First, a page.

On the other hand, the finite number of improvements to be made per Worker meant it felt almost like directing an army or an explorer. It’s not like previous Civs where you’d eventually have a cloud of workers all toiling away.

Civilization VI

I’m curious how it holds up for the full game. One obvious consequence is, as I said, that war feels more punishing. In previous Civilization games, destroying tile improvements just meant Workers (who were most likely idle anyway) would start repairing in their downtime. Here, if the enemy destroys six tile improvements? Well that’s two more Workers you’ll need to construct, wasting valuable turns when your city should be doing something more useful. It could be devastating, especially in the early game.

Take action

By far my favorite new feature in Civ VI is “Active Research” though—I say, as someone who mostly pursues Science victories.

Active Research means your actions in the game directly benefit your tech tree. An early example: Because I founded my Chinese civilization on the shore, I received an immediate bonus to research on Sailing. Had I then researched it, it would’ve taken a fraction of the time compared to if I’d started from scratch. You’ll also get research bonuses by interacting with the locals, by exploring, or by constructing certain buildings.

It’s both a great way to make the early game more interesting and a great way to add some complexity to leap-frogging your way up the tech tree.

Grab bag

Read more: The Division review

Those are the biggest changes, and at least in this early stage I think they’re all pretty strong. As for the rest, it’s hit or miss.

The map is gorgeous—and by that I mean the uncovered or “fog of war” sections, which here are rendered like a hand-drawn map from the Age of Exploration. Gorgeous.

Civilization VI

The rest of the visuals...I don’t know. I don’t hate it, and it admittedly looks better in motion than it does in screenshots. But the exaggerated colors and soft edges land this somewhere between the stylized look of Civ IV and the cartoonish look of Civilization Revolution. It’s a huge shift after Civ V’s clean art deco look, and I’m still not entirely fond of this new direction.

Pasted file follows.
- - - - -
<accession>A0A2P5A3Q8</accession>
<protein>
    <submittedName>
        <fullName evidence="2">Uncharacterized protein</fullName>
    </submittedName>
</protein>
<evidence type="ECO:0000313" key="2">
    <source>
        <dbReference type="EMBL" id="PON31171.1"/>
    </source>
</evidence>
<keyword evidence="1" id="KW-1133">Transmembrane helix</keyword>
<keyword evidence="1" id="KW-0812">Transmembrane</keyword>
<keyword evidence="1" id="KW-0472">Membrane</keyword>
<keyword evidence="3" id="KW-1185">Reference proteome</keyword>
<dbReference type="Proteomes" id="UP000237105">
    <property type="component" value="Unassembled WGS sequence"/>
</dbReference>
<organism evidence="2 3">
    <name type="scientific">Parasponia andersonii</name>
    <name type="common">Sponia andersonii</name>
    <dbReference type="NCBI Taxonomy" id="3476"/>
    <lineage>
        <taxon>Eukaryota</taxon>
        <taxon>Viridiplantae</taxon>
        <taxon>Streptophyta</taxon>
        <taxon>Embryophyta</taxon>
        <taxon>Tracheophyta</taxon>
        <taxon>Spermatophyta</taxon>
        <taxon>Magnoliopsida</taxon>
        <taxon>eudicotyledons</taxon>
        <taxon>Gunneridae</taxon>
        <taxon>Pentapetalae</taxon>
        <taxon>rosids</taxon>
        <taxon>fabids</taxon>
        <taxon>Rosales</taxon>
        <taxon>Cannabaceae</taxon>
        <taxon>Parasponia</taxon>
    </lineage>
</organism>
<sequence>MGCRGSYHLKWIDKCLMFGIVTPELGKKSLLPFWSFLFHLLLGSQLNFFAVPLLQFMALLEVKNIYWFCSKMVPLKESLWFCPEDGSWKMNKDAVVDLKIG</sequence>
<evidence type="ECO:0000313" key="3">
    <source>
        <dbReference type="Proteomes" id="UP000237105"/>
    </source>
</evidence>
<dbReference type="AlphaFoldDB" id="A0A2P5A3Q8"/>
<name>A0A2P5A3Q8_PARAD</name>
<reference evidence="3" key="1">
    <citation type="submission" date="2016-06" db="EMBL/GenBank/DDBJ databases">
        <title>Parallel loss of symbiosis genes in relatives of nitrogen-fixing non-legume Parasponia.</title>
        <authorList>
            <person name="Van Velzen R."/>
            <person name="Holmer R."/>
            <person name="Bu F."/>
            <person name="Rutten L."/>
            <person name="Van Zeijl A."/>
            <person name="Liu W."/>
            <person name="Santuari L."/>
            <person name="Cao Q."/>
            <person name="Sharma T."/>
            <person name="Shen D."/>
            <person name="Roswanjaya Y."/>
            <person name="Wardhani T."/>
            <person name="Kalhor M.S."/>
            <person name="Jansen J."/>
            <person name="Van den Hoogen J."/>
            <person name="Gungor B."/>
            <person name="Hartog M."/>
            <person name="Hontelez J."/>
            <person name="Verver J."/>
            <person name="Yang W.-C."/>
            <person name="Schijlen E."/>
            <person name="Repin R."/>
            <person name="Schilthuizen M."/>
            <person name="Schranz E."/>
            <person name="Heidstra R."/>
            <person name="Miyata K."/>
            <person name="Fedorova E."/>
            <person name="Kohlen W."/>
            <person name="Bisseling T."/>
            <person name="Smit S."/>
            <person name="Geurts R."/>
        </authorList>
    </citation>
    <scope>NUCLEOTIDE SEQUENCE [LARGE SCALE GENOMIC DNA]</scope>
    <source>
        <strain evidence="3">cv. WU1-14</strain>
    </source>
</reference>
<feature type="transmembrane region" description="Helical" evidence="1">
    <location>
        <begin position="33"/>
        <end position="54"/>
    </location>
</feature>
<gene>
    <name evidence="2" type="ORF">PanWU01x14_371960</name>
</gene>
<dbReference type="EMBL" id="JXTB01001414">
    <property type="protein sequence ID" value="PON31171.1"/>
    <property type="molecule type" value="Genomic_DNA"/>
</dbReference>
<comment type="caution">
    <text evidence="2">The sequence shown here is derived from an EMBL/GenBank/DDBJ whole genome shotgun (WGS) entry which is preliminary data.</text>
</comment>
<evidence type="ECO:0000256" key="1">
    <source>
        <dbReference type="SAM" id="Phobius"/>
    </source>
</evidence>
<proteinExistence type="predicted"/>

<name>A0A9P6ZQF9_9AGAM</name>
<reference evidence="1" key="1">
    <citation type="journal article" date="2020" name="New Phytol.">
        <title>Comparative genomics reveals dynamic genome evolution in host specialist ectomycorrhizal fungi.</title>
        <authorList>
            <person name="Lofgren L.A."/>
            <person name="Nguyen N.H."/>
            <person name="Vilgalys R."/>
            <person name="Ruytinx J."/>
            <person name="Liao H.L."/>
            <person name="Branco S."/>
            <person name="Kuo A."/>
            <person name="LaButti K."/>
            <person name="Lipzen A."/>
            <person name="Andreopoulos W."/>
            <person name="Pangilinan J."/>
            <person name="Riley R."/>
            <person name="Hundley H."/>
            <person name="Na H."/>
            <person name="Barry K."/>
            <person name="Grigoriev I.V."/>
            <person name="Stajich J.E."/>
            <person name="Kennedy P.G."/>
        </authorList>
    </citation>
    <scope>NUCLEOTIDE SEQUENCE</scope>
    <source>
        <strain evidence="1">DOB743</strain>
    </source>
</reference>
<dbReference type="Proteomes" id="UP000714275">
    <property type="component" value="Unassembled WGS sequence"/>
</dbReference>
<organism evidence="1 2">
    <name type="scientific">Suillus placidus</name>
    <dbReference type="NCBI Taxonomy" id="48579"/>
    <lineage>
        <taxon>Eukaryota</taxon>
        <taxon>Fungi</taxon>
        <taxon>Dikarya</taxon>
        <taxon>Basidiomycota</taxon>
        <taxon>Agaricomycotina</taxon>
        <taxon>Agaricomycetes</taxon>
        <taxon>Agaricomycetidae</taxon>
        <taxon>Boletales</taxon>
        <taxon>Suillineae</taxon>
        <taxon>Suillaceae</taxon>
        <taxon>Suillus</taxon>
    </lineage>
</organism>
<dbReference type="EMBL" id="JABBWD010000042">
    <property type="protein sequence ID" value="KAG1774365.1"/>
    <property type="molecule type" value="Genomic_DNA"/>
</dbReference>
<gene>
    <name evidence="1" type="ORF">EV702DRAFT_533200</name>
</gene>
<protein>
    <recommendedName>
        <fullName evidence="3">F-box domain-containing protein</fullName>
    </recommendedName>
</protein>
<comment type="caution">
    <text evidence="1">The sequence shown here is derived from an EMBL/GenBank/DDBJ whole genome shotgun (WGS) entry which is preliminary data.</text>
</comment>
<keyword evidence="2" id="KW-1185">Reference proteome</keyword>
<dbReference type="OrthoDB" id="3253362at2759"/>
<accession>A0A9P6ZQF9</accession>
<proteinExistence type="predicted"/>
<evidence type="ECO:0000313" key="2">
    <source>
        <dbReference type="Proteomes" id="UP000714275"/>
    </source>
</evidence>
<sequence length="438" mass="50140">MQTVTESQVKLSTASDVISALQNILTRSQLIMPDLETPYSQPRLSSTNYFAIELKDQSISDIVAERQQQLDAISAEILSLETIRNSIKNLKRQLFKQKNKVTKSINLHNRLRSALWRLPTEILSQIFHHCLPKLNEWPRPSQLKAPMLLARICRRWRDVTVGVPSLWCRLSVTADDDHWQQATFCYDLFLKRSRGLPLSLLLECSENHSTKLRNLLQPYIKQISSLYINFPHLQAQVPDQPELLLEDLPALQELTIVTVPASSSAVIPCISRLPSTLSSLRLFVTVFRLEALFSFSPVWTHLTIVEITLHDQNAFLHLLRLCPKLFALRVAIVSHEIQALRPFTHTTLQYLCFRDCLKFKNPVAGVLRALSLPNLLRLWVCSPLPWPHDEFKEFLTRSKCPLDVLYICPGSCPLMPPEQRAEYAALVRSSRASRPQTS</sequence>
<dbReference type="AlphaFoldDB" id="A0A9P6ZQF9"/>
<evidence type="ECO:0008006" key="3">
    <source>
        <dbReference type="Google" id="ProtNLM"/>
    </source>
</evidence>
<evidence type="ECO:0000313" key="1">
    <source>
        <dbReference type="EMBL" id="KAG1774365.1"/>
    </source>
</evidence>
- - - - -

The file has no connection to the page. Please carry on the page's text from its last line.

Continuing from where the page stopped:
The AI seems a bit finicky at the moment. Yes, in a Civ game. What else is new? Early build woes, I’m sure, but Teddy Roosevelt declared war on me apropos of nothing, midway through my demo—after the devs said he’d probably be friendly towards me. Why did he do it? Because I was a “warmonger.” Keep in mind, at this point I had a grand total of one military unit, and had only fought in self-defense. I was about as big a warmonger as Switzerland.

Bottom line

And then there’s the fact I only played sixty turns—hardly enough time to get started in Civ, let alone get a meaningful grasp on the game’s intricacies. I liked what I saw, but there’s so much more to see it’s hard to know what to make of the game.

Still, it made for a good first impression. Yeah, we did just finish with Civ V, but Civ VI is bringing big changes—as big as the switch to hexes, or the one-unit-per-tile rule. And while I still expect it will take two expansions to get all the kinks out, at least Civilization VI seems more extensive than Civ V was at launch. We’ll keep you updated, as we progress through human history towards the game’s October 21 release.

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Hayden Dingman

PC World (US online)